RAID 1E enhances RAID 1. RAID 1E not only mirrors data but also stripes data. RAID 1E can mirror data for an odd number of drives, as shown in Figure 7.

Figure 7 RAID 1E

 

Application scenarios

RAID 1E is useful when high performance and data protection are more important than the cost of physical drives.

Advantages

·     Has higher read performance than RAID 1 and mirrors data for an odd number of drives.

·     No data is lost as long as no failed drive is mirrored to another failed drive.

·     Up to half of the physical drives in the array can fail.

Disadvantages

·     This method is expensive as it needs many drives for fault tolerance.

·     Only half of the total drive capacity is usable for data storage.

·     Has lower security performance than RAID 10 when the same even number of drives are used to create the array.

RAID 5

As shown in Figure 8, in RAID 5 configuration, data protection is provided by parity data (denoted by Px,y). This parity data is calculated stripe by stripe from the user data that is written to all other blocks within that stripe. The blocks of parity data are distributed evenly over every physical drive within the logical drive.

Figure 8 RAID 5

 

When a physical drive fails, data that was on the failed drive can be calculated from the remaining parity data and user data on the other drives in the array. This recovered data is usually written to an online spare in a process called a rebuild.

Application scenarios

RAID 5 is useful when cost, performance, and data availability are equally important.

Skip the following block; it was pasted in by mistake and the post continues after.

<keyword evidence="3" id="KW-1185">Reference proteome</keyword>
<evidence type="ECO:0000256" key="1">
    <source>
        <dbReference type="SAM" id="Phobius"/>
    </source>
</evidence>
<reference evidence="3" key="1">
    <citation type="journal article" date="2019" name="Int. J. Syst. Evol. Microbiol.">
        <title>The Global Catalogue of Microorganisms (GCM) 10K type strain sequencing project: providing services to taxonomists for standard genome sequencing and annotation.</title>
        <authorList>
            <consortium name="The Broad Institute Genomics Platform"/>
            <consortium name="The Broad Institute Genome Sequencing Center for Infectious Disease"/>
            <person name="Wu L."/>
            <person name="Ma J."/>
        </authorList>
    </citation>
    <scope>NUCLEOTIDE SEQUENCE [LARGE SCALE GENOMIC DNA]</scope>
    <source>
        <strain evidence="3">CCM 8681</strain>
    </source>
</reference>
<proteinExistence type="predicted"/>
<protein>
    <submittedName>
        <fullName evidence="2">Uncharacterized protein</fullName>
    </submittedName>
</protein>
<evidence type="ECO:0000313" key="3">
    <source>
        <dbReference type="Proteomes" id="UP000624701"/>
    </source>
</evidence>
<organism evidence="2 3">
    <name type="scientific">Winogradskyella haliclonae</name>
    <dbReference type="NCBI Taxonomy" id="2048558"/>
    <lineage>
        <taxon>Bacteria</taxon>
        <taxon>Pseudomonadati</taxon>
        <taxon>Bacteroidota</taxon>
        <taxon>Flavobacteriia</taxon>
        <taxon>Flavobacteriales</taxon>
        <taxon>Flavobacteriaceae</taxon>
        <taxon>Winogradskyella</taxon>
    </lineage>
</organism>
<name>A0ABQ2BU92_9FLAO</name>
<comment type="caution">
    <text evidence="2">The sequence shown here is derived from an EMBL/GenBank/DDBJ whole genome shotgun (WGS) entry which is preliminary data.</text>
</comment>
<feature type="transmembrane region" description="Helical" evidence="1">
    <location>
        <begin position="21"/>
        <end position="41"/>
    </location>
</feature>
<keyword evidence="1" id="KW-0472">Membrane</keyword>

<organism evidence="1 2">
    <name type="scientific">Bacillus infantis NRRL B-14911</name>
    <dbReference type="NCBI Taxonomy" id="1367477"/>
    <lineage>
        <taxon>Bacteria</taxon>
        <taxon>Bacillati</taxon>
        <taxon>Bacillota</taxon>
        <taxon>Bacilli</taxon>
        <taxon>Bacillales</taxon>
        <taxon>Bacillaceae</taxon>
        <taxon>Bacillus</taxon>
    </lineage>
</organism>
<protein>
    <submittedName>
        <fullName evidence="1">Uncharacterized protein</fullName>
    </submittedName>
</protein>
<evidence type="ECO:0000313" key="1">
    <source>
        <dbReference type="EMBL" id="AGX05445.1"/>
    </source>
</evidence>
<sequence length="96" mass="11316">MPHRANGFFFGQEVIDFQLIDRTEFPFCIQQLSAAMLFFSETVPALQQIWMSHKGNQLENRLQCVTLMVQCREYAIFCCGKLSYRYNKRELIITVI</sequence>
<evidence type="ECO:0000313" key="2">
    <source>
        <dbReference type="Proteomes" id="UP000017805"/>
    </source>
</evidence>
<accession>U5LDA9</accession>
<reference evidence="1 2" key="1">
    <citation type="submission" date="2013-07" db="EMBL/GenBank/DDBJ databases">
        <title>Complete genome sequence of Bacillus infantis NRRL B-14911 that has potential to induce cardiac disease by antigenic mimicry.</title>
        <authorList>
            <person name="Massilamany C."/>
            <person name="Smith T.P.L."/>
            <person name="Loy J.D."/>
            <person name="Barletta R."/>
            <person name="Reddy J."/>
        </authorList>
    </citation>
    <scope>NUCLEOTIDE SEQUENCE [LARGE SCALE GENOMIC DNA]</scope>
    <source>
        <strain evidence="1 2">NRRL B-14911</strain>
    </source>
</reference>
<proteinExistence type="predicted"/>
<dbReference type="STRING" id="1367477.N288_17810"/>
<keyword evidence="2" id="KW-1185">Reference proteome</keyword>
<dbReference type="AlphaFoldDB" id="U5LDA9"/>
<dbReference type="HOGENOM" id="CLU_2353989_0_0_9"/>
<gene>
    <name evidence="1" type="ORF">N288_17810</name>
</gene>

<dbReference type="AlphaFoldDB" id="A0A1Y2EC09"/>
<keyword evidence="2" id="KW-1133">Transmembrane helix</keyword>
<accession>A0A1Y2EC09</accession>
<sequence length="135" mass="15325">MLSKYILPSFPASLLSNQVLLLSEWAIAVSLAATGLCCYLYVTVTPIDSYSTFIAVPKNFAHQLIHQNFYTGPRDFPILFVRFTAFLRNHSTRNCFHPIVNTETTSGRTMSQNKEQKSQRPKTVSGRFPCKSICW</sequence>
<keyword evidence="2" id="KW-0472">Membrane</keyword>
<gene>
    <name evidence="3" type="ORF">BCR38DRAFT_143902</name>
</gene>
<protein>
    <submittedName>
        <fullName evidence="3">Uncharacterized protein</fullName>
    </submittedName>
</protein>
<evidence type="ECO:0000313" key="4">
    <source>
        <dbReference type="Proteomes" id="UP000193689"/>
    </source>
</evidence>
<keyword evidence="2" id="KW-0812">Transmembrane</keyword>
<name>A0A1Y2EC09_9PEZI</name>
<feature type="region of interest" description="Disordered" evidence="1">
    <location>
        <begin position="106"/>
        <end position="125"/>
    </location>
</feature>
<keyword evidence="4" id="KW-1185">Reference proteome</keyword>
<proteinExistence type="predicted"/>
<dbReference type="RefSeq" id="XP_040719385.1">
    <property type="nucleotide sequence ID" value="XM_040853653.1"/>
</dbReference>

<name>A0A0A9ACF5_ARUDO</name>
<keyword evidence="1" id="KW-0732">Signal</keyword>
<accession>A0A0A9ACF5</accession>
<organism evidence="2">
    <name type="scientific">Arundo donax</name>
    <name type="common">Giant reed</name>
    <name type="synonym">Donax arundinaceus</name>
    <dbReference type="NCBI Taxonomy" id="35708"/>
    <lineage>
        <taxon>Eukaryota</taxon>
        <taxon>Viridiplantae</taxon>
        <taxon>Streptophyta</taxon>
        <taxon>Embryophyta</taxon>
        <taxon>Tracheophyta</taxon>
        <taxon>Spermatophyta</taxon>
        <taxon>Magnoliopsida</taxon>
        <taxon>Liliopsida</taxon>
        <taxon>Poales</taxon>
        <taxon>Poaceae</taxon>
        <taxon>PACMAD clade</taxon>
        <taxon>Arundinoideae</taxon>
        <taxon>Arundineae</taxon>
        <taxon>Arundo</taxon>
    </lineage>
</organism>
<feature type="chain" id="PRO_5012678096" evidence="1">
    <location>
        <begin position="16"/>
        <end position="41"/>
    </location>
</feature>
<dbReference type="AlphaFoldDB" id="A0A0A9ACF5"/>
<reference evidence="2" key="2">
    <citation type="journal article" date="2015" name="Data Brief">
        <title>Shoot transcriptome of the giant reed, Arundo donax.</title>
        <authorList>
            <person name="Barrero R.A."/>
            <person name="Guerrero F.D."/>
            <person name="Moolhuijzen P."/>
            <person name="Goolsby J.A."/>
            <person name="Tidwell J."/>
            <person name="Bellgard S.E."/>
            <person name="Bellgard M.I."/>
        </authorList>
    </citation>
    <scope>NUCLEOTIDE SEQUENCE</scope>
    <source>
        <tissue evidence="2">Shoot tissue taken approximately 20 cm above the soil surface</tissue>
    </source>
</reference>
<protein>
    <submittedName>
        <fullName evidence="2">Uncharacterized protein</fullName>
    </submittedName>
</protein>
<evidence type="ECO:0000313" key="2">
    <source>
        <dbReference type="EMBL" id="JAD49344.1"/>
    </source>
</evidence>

Advantages

·     Has high read performance.

·     Data is not lost if only one physical drive fails.

·     More drive capacity is usable than with RAID 10, because parity information requires only the storage space equivalent to one physical drive.

Disadvantages

·     Has relatively low write performance.

·     Data is lost if a second drive fails before data from the first failed drive is rebuilt.

RAID 6

As shown in Figure 9, RAID 6, like RAID 5, generates and stores parity information to protect against data loss caused by drive failure. However, RAID 6 uses two different sets of parity data (denoted by Px,y and Qx,y), allowing data to still be preserved if two drives fail. Each set of parity data uses a capacity equivalent to that of one of the constituent drives.

Figure 9 RAID 6

 

Application scenarios

RAID 6 is most useful when data loss is unacceptable, but cost is also an important factor. Data loss is less likely to occur in an array configured with RAID 6 than an array configured with RAID 5.

Advantages

·     Has a high read performance.

·     Has high data availability because any two drives can fail without loss of critical data.

·     More drive capacity is usable than with RAID 10 because parity information requires only the storage space equivalent to two physical drives.

Disadvantages